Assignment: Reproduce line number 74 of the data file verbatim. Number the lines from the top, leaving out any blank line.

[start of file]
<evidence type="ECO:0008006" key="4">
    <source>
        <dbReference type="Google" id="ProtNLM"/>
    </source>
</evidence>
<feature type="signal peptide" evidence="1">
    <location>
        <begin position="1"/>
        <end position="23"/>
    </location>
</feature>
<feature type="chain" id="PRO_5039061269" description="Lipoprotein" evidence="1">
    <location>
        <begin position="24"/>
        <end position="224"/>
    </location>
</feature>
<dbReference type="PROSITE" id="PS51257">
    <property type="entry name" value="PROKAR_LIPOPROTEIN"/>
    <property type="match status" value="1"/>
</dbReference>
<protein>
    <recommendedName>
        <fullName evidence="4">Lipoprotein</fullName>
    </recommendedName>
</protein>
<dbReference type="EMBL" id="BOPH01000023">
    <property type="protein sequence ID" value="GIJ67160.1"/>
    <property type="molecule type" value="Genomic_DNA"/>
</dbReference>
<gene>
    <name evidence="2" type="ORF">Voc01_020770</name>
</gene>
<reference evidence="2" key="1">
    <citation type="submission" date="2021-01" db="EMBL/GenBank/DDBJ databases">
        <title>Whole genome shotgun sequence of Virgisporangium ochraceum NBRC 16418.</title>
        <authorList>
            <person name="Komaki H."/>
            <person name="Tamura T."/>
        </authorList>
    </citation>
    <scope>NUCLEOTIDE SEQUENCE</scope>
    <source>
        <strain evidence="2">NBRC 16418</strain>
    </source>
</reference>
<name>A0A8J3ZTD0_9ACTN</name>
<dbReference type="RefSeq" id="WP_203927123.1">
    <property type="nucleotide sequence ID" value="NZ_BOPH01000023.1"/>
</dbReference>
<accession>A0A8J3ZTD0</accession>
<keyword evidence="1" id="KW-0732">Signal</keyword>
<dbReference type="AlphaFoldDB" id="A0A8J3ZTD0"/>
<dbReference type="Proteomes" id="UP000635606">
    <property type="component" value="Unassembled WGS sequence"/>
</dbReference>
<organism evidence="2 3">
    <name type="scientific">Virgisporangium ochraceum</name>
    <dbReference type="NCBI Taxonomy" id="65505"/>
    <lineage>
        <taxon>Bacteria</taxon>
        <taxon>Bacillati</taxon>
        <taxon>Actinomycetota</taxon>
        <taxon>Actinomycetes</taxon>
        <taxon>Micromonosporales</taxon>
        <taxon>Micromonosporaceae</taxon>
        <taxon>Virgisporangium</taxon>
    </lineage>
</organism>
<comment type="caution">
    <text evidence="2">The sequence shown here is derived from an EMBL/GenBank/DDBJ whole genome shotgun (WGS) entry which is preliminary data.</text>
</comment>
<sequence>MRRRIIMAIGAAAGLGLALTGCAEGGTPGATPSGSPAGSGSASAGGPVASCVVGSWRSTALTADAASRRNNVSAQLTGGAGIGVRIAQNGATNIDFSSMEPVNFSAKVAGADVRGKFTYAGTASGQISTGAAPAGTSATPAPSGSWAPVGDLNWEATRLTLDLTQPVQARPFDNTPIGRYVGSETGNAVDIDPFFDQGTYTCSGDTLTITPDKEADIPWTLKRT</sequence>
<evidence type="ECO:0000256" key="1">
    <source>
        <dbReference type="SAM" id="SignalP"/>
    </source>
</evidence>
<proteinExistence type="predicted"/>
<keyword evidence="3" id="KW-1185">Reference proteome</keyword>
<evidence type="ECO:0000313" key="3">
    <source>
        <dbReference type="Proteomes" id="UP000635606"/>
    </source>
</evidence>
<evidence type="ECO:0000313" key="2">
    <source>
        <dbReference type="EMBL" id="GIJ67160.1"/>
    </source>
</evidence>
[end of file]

<evidence type="ECO:0000256" key="1">